A recent breakfast meeting at the Kings Fund discussed the issue of an NHS top-up policy in relation to multifocal lenses in cataract surgery. My contribution from the commissioner perspective involved six points: i) the lenses were dear, adding several hundred pounds to the around £800 NHS cost of a cataract procedure, ii) that they were highly […]
Category: James Raftery’s NICE blogs
James Raftery: Avastin, Lucentis, and NICE
A useful update was provided at a meeting this week sponsored by the Royal National Institute for the Blind (RNIB) and Patients Involved in NICE (the National Institute for Health and Clinical Excellence). As the proceedings are to be written up and published, I focus here on the key points that emerged for me. […]
James Raftery: What does “value based pricing” mean for NICE?
The “value based pricing” consultation paper” makes the following relevant references to the future of the National Institute for Health and Clinical Excellence (NICE). […]
James Raftery: Value based pricing – the consultation paper
The publication of the Department of Health’s consultation paper on value based pricing and the ongoing consultation on the Cancer Drugs Fund plus each consultation’s accompanying impact assessment mean that it is now possible to see what is being proposed. This blog looks at the essentials of value based pricing; later blogs will deal with […]
James Raftery: What’s happening with NICE? The cancer drugs fund and “value based pricing”
The reports that NICE is to be stripped of its powers to recommend against NHS use of drugs prompts questions about the Coalition Government’s health plans. Some indication of what these might be can be gleaned from the current “Consultation on the cancer drugs fund” and its linked impact assessment. By having to frame the […]
James Raftery: NICE changes its position on Alzheimer’s disease drugs
The provisional guidance from NICE on drugs for Alzheimers’ disease – donepezil, galantamine, rivastigmine, and memantine – marks a dramatic shift from restricting access to those with moderate disease to recommending these drugs as options for all patients with the disease. What has changed? No new compelling evidence has emerged. For each of the drugs […]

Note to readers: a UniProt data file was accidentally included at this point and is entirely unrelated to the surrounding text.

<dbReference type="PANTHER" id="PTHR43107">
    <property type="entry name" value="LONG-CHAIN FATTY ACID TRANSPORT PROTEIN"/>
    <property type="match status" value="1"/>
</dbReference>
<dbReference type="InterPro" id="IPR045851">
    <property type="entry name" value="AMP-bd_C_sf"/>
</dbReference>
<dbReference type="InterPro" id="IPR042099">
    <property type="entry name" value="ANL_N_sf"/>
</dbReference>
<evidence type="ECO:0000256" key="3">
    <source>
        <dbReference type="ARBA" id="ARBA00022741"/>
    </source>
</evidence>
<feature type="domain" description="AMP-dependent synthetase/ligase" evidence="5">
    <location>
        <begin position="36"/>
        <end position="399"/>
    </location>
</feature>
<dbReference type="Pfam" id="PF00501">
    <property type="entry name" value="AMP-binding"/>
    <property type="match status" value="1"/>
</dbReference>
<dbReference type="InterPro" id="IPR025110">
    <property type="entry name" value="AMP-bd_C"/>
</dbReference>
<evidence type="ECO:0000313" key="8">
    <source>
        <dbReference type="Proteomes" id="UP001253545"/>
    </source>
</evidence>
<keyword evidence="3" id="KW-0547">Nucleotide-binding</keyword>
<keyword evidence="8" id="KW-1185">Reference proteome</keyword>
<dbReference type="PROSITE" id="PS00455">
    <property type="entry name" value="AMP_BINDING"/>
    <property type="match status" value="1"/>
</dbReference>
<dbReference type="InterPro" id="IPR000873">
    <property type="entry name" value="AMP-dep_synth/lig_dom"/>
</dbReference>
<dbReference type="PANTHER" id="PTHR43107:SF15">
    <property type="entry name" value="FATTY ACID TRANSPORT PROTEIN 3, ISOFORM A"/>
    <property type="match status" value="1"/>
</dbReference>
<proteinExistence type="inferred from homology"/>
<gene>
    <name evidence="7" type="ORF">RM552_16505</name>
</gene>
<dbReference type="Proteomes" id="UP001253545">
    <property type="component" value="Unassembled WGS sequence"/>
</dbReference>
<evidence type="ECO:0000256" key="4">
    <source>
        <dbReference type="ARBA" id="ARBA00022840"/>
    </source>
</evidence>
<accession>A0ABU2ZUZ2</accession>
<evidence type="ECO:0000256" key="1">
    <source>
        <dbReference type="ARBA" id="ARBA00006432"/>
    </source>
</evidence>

James Raftery on bevacizumab for metastatic colorectal cancer
Roche’s bevacizumab (Avastin) is in the news again. This has a reasonable claim to be a wonder drug, but for macular degeneration, a disease for which Roche refuses to license it. Instead Roche has tried and failed several times to have the drug recommended by NICE for lung, breast, and colorectal cancer, all at an […]
James Raftery: NICE – the beginning of the end—or a new beginning?
The coalition programme for government states: “We will create a cancer drugs fund to enable patients to access the cancer drugs their doctors think will help them, paid for using money saved by the NHS through our pledge to stop the rise in national insurance contributions from April 2011,” and “We will reform NICE and […]
James Raftery: Bypassing NICE for the sake of innovation?
Recent reports that NICE was to be bypassed by drugs which were “innovative,” with funding from a new separate budget, sent me in search of the source report – the Life Sciences Blueprint, a statement from the Office of Life Sciences . […]
James Raftery on the Kennedy report
” Appraising the value of innovation and other benefits: a short study for NICE, ” the report by Sir Ian Kennedy contains one of the best critiques of the new buzz word “innovation” but perversely goes some way to recommending it be included in cost effectiveness. […]